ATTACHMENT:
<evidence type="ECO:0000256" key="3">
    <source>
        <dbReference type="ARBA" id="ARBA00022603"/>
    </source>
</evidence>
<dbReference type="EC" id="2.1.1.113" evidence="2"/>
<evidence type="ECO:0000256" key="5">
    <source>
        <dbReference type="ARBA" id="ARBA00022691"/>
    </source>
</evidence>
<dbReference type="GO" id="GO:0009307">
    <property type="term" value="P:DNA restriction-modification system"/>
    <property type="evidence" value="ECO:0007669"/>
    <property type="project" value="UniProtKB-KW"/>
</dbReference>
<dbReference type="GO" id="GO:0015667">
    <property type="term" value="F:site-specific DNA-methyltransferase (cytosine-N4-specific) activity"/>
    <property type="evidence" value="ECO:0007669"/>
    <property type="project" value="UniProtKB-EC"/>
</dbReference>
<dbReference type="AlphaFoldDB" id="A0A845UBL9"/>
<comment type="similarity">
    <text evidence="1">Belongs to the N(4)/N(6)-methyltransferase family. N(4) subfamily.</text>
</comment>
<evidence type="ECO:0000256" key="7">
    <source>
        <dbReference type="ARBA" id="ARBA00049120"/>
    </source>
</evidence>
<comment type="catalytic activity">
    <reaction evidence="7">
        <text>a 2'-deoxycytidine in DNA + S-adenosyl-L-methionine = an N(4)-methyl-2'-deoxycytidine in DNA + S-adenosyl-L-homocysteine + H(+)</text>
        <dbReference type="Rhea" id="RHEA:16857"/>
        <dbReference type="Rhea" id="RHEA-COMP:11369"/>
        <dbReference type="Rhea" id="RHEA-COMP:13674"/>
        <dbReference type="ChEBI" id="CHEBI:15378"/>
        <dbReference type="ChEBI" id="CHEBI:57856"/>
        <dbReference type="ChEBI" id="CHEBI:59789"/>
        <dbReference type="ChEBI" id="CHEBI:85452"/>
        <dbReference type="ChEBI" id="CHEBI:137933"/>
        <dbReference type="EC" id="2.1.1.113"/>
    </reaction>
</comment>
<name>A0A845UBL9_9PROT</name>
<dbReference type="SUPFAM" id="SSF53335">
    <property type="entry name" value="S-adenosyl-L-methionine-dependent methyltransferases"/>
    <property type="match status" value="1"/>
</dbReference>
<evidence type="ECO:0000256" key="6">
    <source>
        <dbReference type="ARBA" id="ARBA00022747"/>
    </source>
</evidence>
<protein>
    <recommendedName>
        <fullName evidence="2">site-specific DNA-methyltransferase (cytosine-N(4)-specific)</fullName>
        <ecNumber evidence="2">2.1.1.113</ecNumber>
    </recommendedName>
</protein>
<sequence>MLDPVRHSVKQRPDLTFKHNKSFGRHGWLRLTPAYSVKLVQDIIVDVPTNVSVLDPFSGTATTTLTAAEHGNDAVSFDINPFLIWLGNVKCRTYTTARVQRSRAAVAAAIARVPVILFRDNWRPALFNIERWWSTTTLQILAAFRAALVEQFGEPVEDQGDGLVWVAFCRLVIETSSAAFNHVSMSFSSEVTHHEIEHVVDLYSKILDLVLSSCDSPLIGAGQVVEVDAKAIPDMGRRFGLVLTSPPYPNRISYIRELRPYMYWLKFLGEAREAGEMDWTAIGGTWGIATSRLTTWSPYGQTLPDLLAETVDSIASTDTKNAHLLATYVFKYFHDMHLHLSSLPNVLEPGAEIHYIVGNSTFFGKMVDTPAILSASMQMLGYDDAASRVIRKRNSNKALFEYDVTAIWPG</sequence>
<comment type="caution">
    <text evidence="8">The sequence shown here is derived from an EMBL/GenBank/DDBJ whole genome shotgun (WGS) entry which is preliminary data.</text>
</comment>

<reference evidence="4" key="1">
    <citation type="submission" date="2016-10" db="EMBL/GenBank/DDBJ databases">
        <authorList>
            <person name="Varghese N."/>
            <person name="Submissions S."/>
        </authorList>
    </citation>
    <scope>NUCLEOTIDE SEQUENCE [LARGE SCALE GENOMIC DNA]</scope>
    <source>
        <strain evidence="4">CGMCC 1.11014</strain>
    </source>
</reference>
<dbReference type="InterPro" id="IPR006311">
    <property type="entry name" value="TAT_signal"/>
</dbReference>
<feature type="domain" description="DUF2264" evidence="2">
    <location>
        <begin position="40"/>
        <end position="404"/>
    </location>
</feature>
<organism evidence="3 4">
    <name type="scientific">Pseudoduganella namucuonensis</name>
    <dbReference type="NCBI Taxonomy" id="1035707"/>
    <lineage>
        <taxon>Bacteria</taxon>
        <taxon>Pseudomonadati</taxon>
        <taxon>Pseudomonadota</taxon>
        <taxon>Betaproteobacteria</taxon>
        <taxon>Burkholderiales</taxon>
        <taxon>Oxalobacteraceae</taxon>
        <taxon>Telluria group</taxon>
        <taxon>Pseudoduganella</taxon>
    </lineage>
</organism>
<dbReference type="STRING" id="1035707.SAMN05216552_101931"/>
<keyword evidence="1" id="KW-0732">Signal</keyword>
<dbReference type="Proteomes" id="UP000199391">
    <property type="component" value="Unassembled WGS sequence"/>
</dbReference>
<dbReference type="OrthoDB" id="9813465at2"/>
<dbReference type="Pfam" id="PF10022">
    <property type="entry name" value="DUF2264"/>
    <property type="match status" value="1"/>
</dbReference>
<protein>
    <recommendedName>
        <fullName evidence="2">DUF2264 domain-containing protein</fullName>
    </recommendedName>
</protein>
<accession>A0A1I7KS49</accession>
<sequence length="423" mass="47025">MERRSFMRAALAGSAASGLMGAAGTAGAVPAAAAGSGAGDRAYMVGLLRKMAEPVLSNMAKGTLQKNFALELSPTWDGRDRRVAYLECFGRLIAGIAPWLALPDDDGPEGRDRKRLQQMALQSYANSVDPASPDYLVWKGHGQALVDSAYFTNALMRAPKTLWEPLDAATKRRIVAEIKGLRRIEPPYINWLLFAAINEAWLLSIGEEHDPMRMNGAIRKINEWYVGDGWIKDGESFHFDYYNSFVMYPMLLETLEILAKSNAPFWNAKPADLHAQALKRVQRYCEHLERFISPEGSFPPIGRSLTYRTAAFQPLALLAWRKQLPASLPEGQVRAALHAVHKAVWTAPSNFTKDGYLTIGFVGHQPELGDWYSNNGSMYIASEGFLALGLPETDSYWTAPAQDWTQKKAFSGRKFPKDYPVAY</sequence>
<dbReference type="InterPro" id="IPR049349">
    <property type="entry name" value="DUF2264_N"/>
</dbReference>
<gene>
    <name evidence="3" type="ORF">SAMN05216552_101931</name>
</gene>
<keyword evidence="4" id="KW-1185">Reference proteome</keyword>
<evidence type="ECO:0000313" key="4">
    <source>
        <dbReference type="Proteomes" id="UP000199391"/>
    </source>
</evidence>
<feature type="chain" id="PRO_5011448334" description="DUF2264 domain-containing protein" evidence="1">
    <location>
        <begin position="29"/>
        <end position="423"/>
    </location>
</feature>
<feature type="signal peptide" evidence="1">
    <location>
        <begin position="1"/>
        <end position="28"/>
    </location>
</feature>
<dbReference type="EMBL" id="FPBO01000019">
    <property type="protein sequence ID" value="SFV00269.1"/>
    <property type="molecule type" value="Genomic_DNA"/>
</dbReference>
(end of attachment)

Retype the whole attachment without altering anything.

<evidence type="ECO:0000256" key="3">
    <source>
        <dbReference type="ARBA" id="ARBA00022603"/>
    </source>
</evidence>
<dbReference type="EC" id="2.1.1.113" evidence="2"/>
<evidence type="ECO:0000256" key="5">
    <source>
        <dbReference type="ARBA" id="ARBA00022691"/>
    </source>
</evidence>
<dbReference type="GO" id="GO:0009307">
    <property type="term" value="P:DNA restriction-modification system"/>
    <property type="evidence" value="ECO:0007669"/>
    <property type="project" value="UniProtKB-KW"/>
</dbReference>
<dbReference type="GO" id="GO:0015667">
    <property type="term" value="F:site-specific DNA-methyltransferase (cytosine-N4-specific) activity"/>
    <property type="evidence" value="ECO:0007669"/>
    <property type="project" value="UniProtKB-EC"/>
</dbReference>
<dbReference type="AlphaFoldDB" id="A0A845UBL9"/>
<comment type="similarity">
    <text evidence="1">Belongs to the N(4)/N(6)-methyltransferase family. N(4) subfamily.</text>
</comment>
<evidence type="ECO:0000256" key="7">
    <source>
        <dbReference type="ARBA" id="ARBA00049120"/>
    </source>
</evidence>
<comment type="catalytic activity">
    <reaction evidence="7">
        <text>a 2'-deoxycytidine in DNA + S-adenosyl-L-methionine = an N(4)-methyl-2'-deoxycytidine in DNA + S-adenosyl-L-homocysteine + H(+)</text>
        <dbReference type="Rhea" id="RHEA:16857"/>
        <dbReference type="Rhea" id="RHEA-COMP:11369"/>
        <dbReference type="Rhea" id="RHEA-COMP:13674"/>
        <dbReference type="ChEBI" id="CHEBI:15378"/>
        <dbReference type="ChEBI" id="CHEBI:57856"/>
        <dbReference type="ChEBI" id="CHEBI:59789"/>
        <dbReference type="ChEBI" id="CHEBI:85452"/>
        <dbReference type="ChEBI" id="CHEBI:137933"/>
        <dbReference type="EC" id="2.1.1.113"/>
    </reaction>
</comment>
<name>A0A845UBL9_9PROT</name>
<dbReference type="SUPFAM" id="SSF53335">
    <property type="entry name" value="S-adenosyl-L-methionine-dependent methyltransferases"/>
    <property type="match status" value="1"/>
</dbReference>
<evidence type="ECO:0000256" key="6">
    <source>
        <dbReference type="ARBA" id="ARBA00022747"/>
    </source>
</evidence>
<protein>
    <recommendedName>
        <fullName evidence="2">site-specific DNA-methyltransferase (cytosine-N(4)-specific)</fullName>
        <ecNumber evidence="2">2.1.1.113</ecNumber>
    </recommendedName>
</protein>
<sequence>MLDPVRHSVKQRPDLTFKHNKSFGRHGWLRLTPAYSVKLVQDIIVDVPTNVSVLDPFSGTATTTLTAAEHGNDAVSFDINPFLIWLGNVKCRTYTTARVQRSRAAVAAAIARVPVILFRDNWRPALFNIERWWSTTTLQILAAFRAALVEQFGEPVEDQGDGLVWVAFCRLVIETSSAAFNHVSMSFSSEVTHHEIEHVVDLYSKILDLVLSSCDSPLIGAGQVVEVDAKAIPDMGRRFGLVLTSPPYPNRISYIRELRPYMYWLKFLGEAREAGEMDWTAIGGTWGIATSRLTTWSPYGQTLPDLLAETVDSIASTDTKNAHLLATYVFKYFHDMHLHLSSLPNVLEPGAEIHYIVGNSTFFGKMVDTPAILSASMQMLGYDDAASRVIRKRNSNKALFEYDVTAIWPG</sequence>
<comment type="caution">
    <text evidence="8">The sequence shown here is derived from an EMBL/GenBank/DDBJ whole genome shotgun (WGS) entry which is preliminary data.</text>
</comment>

<reference evidence="4" key="1">
    <citation type="submission" date="2016-10" db="EMBL/GenBank/DDBJ databases">
        <authorList>
            <person name="Varghese N."/>
            <person name="Submissions S."/>
        </authorList>
    </citation>
    <scope>NUCLEOTIDE SEQUENCE [LARGE SCALE GENOMIC DNA]</scope>
    <source>
        <strain evidence="4">CGMCC 1.11014</strain>
    </source>
</reference>
<dbReference type="InterPro" id="IPR006311">
    <property type="entry name" value="TAT_signal"/>
</dbReference>
<feature type="domain" description="DUF2264" evidence="2">
    <location>
        <begin position="40"/>
        <end position="404"/>
    </location>
</feature>
<organism evidence="3 4">
    <name type="scientific">Pseudoduganella namucuonensis</name>
    <dbReference type="NCBI Taxonomy" id="1035707"/>
    <lineage>
        <taxon>Bacteria</taxon>
        <taxon>Pseudomonadati</taxon>
        <taxon>Pseudomonadota</taxon>
        <taxon>Betaproteobacteria</taxon>
        <taxon>Burkholderiales</taxon>
        <taxon>Oxalobacteraceae</taxon>
        <taxon>Telluria group</taxon>
        <taxon>Pseudoduganella</taxon>
    </lineage>
</organism>
<dbReference type="STRING" id="1035707.SAMN05216552_101931"/>
<keyword evidence="1" id="KW-0732">Signal</keyword>
<dbReference type="Proteomes" id="UP000199391">
    <property type="component" value="Unassembled WGS sequence"/>
</dbReference>
<dbReference type="OrthoDB" id="9813465at2"/>
<dbReference type="Pfam" id="PF10022">
    <property type="entry name" value="DUF2264"/>
    <property type="match status" value="1"/>
</dbReference>
<protein>
    <recommendedName>
        <fullName evidence="2">DUF2264 domain-containing protein</fullName>
    </recommendedName>
</protein>
<accession>A0A1I7KS49</accession>
<sequence length="423" mass="47025">MERRSFMRAALAGSAASGLMGAAGTAGAVPAAAAGSGAGDRAYMVGLLRKMAEPVLSNMAKGTLQKNFALELSPTWDGRDRRVAYLECFGRLIAGIAPWLALPDDDGPEGRDRKRLQQMALQSYANSVDPASPDYLVWKGHGQALVDSAYFTNALMRAPKTLWEPLDAATKRRIVAEIKGLRRIEPPYINWLLFAAINEAWLLSIGEEHDPMRMNGAIRKINEWYVGDGWIKDGESFHFDYYNSFVMYPMLLETLEILAKSNAPFWNAKPADLHAQALKRVQRYCEHLERFISPEGSFPPIGRSLTYRTAAFQPLALLAWRKQLPASLPEGQVRAALHAVHKAVWTAPSNFTKDGYLTIGFVGHQPELGDWYSNNGSMYIASEGFLALGLPETDSYWTAPAQDWTQKKAFSGRKFPKDYPVAY</sequence>
<dbReference type="InterPro" id="IPR049349">
    <property type="entry name" value="DUF2264_N"/>
</dbReference>
<gene>
    <name evidence="3" type="ORF">SAMN05216552_101931</name>
</gene>
<keyword evidence="4" id="KW-1185">Reference proteome</keyword>
<evidence type="ECO:0000313" key="4">
    <source>
        <dbReference type="Proteomes" id="UP000199391"/>
    </source>
</evidence>
<feature type="chain" id="PRO_5011448334" description="DUF2264 domain-containing protein" evidence="1">
    <location>
        <begin position="29"/>
        <end position="423"/>
    </location>
</feature>
<feature type="signal peptide" evidence="1">
    <location>
        <begin position="1"/>
        <end position="28"/>
    </location>
</feature>
<dbReference type="EMBL" id="FPBO01000019">
    <property type="protein sequence ID" value="SFV00269.1"/>
    <property type="molecule type" value="Genomic_DNA"/>
</dbReference>